Medicare Transaction System: Serious Managerial and Technical Weaknesses Threaten Modernization

Published by the Government Accountability Office on 1997-05-16.

Below is a raw (and likely hideous) rendition of the original report. (PDF)

                          United States General Accounting Office

GAO                       Testimony
                          Before the Subcommittees on Human Resources and on
                          Government Management, Information and Technology,
                          Committee on Government Reform and Oversight,
                          House of Representatives

For Release on Delivery
Expected at
11:30 a.m.
May 16, 1997              TRANSACTION SYSTEM

                          Serious Managerial and
                          Technical Weaknesses
                          Threaten Modernization
                          Statement of Joel C. Willemssen
                          Director, Information Resources Management
                          Accounting and Information Management Division

Messrs. Chairmen and Members of the Subcommittees:

We are pleased to join you today in examining the status and prognosis for
success of the Health Care Financing Administration’s (HCFA) Medicare
Transaction System (MTS), being designed to bring Medicare claims
processing into the next century. Developing this system is not an easy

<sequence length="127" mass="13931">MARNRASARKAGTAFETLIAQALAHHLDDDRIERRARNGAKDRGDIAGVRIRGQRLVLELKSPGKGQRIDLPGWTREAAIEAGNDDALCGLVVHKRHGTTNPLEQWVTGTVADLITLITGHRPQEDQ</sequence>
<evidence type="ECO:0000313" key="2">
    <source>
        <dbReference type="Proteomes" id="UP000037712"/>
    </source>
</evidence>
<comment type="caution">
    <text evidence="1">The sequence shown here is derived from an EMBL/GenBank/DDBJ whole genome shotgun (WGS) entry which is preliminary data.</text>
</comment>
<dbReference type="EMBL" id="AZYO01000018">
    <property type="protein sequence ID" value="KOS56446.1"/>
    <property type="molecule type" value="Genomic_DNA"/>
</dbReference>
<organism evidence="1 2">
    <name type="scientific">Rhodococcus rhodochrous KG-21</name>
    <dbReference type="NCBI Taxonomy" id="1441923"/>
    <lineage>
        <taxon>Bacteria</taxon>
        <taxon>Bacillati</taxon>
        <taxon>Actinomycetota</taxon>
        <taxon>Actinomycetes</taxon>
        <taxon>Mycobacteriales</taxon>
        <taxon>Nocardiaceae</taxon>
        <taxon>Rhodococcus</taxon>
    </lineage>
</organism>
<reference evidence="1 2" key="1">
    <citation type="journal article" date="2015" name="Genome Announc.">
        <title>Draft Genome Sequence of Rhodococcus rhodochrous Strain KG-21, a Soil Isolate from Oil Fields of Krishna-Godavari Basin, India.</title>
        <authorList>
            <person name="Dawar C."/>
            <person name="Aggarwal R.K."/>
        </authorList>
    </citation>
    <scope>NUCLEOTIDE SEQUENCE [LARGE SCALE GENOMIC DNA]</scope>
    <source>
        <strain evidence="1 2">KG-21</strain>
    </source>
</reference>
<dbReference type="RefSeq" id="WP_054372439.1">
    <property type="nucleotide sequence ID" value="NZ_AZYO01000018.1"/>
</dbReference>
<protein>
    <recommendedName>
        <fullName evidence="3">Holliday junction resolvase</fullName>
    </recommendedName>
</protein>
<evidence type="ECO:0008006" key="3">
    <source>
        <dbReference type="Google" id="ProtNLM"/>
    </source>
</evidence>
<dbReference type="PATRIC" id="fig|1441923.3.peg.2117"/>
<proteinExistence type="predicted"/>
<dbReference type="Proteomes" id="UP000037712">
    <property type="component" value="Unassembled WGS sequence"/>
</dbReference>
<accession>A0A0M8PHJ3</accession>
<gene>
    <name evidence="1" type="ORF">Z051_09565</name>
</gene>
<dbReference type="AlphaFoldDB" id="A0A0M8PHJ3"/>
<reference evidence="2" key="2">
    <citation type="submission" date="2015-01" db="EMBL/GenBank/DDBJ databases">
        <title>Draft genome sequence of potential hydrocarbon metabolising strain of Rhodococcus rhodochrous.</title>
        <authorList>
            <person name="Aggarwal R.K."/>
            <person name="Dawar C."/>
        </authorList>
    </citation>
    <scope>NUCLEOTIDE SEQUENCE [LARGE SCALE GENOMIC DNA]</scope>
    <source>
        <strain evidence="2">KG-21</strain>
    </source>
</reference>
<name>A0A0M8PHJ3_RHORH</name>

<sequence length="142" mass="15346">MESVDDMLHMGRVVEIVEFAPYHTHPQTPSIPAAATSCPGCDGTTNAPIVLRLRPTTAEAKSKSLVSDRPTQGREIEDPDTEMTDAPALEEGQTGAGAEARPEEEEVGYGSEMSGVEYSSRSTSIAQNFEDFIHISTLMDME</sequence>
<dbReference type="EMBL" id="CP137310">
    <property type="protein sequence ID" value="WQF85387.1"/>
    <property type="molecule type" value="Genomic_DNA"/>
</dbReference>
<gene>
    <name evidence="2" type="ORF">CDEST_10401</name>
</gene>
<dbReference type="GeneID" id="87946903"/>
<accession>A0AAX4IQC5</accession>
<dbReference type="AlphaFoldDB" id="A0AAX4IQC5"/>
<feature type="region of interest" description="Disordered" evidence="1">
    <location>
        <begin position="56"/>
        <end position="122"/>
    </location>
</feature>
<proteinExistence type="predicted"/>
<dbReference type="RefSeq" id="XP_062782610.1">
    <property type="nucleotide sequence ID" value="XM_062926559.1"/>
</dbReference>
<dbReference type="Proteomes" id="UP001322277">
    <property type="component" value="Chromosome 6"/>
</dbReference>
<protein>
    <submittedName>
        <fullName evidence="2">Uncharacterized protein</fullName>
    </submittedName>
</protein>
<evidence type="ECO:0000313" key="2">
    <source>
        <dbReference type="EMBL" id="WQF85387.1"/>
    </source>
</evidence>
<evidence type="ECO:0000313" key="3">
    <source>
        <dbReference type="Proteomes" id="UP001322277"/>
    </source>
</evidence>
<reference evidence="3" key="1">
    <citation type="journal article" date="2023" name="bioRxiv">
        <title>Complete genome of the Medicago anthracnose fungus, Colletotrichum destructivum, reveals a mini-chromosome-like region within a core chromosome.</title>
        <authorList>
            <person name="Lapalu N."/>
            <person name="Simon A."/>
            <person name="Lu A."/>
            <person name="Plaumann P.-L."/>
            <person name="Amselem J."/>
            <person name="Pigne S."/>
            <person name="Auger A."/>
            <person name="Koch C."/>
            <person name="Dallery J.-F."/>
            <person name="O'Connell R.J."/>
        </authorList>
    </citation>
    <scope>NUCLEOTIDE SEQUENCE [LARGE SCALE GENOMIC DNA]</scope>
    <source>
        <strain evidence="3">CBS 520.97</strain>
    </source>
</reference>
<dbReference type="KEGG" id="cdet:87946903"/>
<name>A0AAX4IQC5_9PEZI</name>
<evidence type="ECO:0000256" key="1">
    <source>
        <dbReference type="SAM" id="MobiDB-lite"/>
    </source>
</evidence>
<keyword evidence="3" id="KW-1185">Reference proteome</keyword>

task. Attempting to replace nine separate automated information systems
with a single, unified system is clearly a very complex endeavor.

The goals of MTS include improved customer service; reduced operating
expenses; more effective control over claims processing; better oversight
of contractors; substantial administrative savings; better protection of
program funds against waste, fraud, and abuse; and the ability to
accommodate managed care and other alternative payment
methodologies. One specific, basic improvement that MTS is expected to
provide over the current environment is the need to modify only one
system when changes, such as those following enactment of legislation,
affect Medicare payments. At present, each system must be individually
changed—an expensive, time-consuming process.

Both we and the Congress have had long-standing concerns about the
development of MTS.1 Today, we are issuing a report that discusses our
analysis of HCFA’s progress in managing the development of this system.2
Eighteen months ago we similarly testified on early symptoms of
unnecessary risk to this project, and in 1994 we reported on its benefits
and acquisition risks.3 The fact remains that despite much hard work and
some progress, critical weaknesses—both managerial and
technical—continue to exist. These weaknesses call into serious question
whether MTS, without significant change, will be able to perform as